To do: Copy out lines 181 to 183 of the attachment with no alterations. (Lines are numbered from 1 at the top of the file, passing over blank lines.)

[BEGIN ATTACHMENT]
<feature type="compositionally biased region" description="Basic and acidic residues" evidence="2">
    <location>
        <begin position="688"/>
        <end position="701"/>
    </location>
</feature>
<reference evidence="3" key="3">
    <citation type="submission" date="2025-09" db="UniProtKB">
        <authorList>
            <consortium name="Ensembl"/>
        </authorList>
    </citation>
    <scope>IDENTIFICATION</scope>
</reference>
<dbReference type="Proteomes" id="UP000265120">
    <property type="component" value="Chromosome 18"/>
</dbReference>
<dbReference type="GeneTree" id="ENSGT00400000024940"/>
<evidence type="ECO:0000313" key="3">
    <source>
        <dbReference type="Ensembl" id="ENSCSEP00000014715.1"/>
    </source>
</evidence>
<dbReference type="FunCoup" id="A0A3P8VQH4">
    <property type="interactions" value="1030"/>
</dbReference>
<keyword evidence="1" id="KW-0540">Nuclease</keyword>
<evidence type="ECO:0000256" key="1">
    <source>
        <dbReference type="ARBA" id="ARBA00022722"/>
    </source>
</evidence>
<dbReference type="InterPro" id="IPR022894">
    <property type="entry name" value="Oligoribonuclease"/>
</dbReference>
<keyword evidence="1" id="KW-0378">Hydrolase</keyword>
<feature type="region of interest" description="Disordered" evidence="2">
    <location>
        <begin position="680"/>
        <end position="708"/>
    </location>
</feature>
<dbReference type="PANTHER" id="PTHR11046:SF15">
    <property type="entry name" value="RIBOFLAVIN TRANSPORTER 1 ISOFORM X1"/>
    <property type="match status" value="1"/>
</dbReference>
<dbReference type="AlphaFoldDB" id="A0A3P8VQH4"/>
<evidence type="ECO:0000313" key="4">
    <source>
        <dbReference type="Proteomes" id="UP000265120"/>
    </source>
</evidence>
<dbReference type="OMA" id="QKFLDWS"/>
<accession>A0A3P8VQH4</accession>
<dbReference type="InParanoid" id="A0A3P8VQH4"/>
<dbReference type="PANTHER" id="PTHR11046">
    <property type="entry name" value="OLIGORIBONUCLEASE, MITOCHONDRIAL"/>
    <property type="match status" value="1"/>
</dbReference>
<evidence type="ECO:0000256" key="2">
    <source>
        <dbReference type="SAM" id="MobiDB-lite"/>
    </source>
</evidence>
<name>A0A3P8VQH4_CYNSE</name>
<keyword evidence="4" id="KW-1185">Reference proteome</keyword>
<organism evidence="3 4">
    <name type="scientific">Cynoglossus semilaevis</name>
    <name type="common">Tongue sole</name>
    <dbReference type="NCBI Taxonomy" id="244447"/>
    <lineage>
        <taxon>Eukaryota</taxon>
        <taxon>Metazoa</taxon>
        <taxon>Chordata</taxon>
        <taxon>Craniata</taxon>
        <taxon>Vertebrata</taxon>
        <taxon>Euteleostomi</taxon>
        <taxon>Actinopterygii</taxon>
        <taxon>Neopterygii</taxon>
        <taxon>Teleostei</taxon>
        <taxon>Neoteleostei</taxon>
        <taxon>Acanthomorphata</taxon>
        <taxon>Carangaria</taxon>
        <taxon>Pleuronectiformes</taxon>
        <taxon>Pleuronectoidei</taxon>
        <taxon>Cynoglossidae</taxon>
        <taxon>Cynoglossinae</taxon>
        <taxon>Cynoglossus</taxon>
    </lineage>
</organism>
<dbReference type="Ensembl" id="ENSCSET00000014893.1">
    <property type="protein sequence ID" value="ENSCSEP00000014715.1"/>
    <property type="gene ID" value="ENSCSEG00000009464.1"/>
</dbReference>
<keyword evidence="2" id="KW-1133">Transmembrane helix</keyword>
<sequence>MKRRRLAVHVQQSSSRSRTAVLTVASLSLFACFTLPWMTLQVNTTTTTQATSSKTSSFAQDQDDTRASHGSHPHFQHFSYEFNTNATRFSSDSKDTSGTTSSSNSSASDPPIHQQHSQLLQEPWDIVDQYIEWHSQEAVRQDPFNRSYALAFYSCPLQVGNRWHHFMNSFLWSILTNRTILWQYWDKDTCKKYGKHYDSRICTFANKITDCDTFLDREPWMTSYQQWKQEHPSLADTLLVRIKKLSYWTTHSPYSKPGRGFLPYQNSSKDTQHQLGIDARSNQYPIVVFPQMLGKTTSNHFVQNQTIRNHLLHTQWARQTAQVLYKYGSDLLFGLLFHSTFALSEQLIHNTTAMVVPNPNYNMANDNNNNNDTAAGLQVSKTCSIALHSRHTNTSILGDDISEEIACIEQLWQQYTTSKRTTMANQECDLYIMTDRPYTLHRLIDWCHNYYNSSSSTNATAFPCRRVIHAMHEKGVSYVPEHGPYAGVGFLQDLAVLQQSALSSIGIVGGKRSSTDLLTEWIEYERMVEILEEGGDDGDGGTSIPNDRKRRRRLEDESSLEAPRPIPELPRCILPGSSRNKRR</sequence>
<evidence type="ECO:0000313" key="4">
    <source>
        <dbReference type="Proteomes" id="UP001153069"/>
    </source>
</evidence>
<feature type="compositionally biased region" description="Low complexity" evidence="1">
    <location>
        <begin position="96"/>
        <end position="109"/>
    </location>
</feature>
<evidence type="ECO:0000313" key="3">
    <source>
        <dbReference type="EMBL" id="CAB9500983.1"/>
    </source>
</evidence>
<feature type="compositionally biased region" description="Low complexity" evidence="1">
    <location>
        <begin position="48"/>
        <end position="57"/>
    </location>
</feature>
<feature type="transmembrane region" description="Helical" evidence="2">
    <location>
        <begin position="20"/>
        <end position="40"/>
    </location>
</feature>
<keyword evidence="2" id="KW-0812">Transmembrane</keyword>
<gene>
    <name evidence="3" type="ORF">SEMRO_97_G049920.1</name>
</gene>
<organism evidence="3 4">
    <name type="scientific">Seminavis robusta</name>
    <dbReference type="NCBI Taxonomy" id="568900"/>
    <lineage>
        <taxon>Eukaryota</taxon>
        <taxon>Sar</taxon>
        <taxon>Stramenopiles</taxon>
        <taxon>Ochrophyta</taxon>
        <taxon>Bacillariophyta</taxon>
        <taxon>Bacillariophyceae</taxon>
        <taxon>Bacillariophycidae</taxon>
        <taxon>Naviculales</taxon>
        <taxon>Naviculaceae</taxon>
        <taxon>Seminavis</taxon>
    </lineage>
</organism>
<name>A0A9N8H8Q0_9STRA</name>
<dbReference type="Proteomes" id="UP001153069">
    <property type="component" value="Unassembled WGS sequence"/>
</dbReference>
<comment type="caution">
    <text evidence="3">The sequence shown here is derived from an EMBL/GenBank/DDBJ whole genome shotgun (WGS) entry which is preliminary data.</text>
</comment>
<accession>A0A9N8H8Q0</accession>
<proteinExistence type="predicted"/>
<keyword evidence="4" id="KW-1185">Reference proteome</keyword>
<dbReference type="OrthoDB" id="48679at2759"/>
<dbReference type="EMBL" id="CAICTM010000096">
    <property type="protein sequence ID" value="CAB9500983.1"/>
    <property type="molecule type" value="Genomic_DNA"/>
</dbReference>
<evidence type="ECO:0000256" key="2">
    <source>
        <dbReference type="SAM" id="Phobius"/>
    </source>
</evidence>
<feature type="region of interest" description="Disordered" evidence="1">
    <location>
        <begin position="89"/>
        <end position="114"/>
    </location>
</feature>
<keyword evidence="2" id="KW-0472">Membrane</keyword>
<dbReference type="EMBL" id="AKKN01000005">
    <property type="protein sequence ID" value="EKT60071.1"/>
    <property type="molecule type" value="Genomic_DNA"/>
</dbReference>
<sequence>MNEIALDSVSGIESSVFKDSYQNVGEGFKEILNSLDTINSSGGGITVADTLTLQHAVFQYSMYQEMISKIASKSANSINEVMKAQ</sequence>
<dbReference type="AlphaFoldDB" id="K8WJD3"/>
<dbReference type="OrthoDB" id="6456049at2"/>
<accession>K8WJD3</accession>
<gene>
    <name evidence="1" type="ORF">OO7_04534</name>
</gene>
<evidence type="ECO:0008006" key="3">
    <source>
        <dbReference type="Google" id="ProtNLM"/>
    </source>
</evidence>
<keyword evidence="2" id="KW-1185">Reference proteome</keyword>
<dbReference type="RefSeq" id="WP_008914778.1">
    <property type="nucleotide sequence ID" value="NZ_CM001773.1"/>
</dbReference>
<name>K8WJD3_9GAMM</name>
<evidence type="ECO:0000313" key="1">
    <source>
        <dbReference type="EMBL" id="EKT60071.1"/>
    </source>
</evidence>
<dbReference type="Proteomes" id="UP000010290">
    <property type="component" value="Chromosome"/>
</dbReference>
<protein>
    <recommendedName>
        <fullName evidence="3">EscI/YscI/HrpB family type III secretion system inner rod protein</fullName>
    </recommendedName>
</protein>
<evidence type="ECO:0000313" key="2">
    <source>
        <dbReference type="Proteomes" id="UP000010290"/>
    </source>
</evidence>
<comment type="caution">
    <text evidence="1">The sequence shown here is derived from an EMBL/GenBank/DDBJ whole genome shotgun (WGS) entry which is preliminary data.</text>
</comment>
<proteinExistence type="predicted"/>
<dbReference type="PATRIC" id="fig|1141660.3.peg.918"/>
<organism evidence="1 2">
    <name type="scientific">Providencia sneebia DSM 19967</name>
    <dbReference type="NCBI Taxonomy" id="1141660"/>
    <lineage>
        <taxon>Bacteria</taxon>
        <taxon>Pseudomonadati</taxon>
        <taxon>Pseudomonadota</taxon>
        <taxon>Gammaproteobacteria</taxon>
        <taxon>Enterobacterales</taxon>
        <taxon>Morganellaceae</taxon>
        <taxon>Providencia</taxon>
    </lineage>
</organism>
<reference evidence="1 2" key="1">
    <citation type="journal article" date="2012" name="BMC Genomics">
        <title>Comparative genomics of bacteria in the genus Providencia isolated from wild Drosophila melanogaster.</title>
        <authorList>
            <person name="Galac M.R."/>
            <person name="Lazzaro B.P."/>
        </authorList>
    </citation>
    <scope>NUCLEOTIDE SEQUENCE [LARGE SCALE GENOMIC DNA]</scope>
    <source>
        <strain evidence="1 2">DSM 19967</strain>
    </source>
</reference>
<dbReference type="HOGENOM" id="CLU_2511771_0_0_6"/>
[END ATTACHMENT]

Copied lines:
    <name evidence="1" type="ORF">OO7_04534</name>
</gene>
<evidence type="ECO:0008006" key="3">